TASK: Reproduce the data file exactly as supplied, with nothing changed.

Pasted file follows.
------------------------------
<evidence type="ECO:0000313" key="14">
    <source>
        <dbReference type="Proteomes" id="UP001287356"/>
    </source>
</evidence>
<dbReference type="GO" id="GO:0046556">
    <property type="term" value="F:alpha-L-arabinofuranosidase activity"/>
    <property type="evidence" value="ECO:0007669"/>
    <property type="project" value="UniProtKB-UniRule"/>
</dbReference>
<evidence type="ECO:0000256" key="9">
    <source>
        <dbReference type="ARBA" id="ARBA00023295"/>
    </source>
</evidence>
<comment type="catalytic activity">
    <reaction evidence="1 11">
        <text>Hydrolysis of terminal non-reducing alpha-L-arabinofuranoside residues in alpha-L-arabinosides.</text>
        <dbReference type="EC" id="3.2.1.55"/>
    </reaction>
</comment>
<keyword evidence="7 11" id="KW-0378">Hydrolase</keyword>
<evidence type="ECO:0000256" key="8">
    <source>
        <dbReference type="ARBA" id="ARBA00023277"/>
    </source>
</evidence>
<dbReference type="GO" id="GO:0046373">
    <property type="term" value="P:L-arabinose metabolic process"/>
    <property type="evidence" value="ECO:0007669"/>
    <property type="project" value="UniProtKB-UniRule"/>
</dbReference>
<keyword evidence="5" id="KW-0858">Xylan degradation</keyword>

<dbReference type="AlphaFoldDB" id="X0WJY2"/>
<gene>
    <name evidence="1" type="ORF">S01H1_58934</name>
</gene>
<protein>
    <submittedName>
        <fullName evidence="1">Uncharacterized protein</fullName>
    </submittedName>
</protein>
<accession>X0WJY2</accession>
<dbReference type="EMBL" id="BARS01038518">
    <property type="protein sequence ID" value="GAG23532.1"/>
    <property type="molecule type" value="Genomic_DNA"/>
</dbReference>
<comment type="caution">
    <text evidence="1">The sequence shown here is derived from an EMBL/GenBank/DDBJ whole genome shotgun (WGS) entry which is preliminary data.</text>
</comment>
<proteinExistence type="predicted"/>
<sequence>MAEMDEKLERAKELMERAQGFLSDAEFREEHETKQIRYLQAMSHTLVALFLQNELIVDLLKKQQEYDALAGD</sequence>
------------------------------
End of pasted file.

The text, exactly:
<evidence type="ECO:0000313" key="14">
    <source>
        <dbReference type="Proteomes" id="UP001287356"/>
    </source>
</evidence>
<dbReference type="GO" id="GO:0046556">
    <property type="term" value="F:alpha-L-arabinofuranosidase activity"/>
    <property type="evidence" value="ECO:0007669"/>
    <property type="project" value="UniProtKB-UniRule"/>
</dbReference>
<evidence type="ECO:0000256" key="9">
    <source>
        <dbReference type="ARBA" id="ARBA00023295"/>
    </source>
</evidence>
<comment type="catalytic activity">
    <reaction evidence="1 11">
        <text>Hydrolysis of terminal non-reducing alpha-L-arabinofuranoside residues in alpha-L-arabinosides.</text>
        <dbReference type="EC" id="3.2.1.55"/>
    </reaction>
</comment>
<keyword evidence="7 11" id="KW-0378">Hydrolase</keyword>
<evidence type="ECO:0000256" key="8">
    <source>
        <dbReference type="ARBA" id="ARBA00023277"/>
    </source>
</evidence>
<dbReference type="GO" id="GO:0046373">
    <property type="term" value="P:L-arabinose metabolic process"/>
    <property type="evidence" value="ECO:0007669"/>
    <property type="project" value="UniProtKB-UniRule"/>
</dbReference>
<keyword evidence="5" id="KW-0858">Xylan degradation</keyword>

<dbReference type="AlphaFoldDB" id="X0WJY2"/>
<gene>
    <name evidence="1" type="ORF">S01H1_58934</name>
</gene>
<protein>
    <submittedName>
        <fullName evidence="1">Uncharacterized protein</fullName>
    </submittedName>
</protein>
<accession>X0WJY2</accession>
<dbReference type="EMBL" id="BARS01038518">
    <property type="protein sequence ID" value="GAG23532.1"/>
    <property type="molecule type" value="Genomic_DNA"/>
</dbReference>
<comment type="caution">
    <text evidence="1">The sequence shown here is derived from an EMBL/GenBank/DDBJ whole genome shotgun (WGS) entry which is preliminary data.</text>
</comment>
<proteinExistence type="predicted"/>
<sequence>MAEMDEKLERAKELMERAQGFLSDAEFREEHETKQIRYLQAMSHTLVALFLQNELIVDLLKKQQEYDALAGD</sequence>